Lisa-Marie said...

The dump here in Scotland is organised in a similar way - it's good to be able to compare!

This weekend, I'll be campaigning for Oxfam's cliate change policies, which are aimed toward our prime minister attending the very cliate meeting of which you speak, and taking positive steps for the UK!

*jean* said...

ooo that is wonderful! in MN we have pretty good recycling but in many other states they do not have anything more than newspaper. I just saw a story on the news about San Francisco, they are making it a law that restaurants recycle their wet garbage and they make the most beautiful compost for the vineyards!! that makes me so happy, restaurants throw away soooo much food....so things may be looking up!!! hope we can get our restaurants here in MN to do that....i am still jealous about your beautiful sewing machine...

Abby said...

i read an article last night about how companies around the world are trying to acquire fuel from algae. algae? whatever works!
i guess it is found everywhere.

Magpie said...

Looks like a HUGE dump! Cool.

I love the dump in our town - it's like a small version of yours - bins for paper, plastic, metal, batteries, books, towels (for pet shelters), tires. And there's the Take It Or Leave It - for swapping things that are useful - I always find stuff that I want there.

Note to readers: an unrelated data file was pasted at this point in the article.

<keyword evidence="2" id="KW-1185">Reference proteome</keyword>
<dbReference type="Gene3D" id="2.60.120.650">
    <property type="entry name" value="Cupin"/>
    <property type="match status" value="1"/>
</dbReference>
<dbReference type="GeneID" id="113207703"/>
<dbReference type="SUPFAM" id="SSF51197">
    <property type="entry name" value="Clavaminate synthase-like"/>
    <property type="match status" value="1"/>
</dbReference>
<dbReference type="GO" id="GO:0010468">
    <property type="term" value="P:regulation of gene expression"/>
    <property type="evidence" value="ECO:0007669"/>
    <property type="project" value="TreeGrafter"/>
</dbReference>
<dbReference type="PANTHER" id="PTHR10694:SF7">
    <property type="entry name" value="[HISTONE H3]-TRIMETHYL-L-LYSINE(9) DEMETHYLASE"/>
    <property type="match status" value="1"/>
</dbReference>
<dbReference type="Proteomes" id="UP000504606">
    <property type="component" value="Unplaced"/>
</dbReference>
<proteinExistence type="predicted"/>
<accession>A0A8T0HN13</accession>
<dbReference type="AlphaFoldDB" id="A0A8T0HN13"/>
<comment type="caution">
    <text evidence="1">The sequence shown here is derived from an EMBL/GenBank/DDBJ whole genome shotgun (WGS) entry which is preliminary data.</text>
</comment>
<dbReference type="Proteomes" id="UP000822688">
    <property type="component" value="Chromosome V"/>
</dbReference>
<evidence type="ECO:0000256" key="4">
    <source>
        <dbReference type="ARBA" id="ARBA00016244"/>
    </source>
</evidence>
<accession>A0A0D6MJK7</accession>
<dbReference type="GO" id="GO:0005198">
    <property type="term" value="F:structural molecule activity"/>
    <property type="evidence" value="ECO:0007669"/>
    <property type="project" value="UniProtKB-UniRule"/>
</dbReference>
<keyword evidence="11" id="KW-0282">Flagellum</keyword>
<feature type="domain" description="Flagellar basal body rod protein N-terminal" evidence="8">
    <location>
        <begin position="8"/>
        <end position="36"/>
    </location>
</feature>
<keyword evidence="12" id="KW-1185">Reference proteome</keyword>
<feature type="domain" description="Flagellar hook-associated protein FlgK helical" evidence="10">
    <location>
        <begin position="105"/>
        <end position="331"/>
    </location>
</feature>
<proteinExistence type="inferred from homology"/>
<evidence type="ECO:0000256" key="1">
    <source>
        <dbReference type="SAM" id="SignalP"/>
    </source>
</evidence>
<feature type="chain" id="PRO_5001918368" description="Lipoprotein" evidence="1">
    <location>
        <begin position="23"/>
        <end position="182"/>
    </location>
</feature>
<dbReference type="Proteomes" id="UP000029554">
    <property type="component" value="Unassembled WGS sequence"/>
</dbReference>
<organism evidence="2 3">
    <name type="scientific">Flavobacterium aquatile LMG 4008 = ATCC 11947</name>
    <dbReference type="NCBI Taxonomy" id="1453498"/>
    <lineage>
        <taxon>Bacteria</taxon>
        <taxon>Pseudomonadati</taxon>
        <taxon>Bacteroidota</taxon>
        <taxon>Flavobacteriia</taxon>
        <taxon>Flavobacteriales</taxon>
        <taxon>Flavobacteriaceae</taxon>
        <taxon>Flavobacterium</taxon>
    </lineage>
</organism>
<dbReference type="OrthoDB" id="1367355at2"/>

And we can get free mulch and compost, or pay a small fee to have it delivered.

Love the dump.

Nanodance said...

Wow! That is really cool. Good to know how it can be done. The US of A is really behind.

Marion Williams-Bennett said...

Seeing these pictures and hearing others say that they have similar places makes me so happy for the earth! Our recycling is taken away at curbside, but it's kind of a mystery as to where it goes and how it all ends up.

I love that there is a place to donate clothes!!

Cretin said...

WOw..... this is awesome and very organized. We seriously need something like this in India... :)

Jelica said...

this is fantastic! it looks even better than austria where--it seemed to me--they somehow manage to recycle just about everything. our recycling here is much more basic...

Bee said...

The UK dump is pretty well organized too . . . although you can't get COMPOST from it. (We keep throwing things on the compost pile, but we never get around to "turning" it.)

I like the way the local citizenry helps the recycle effort by hauling some choice bits way . . .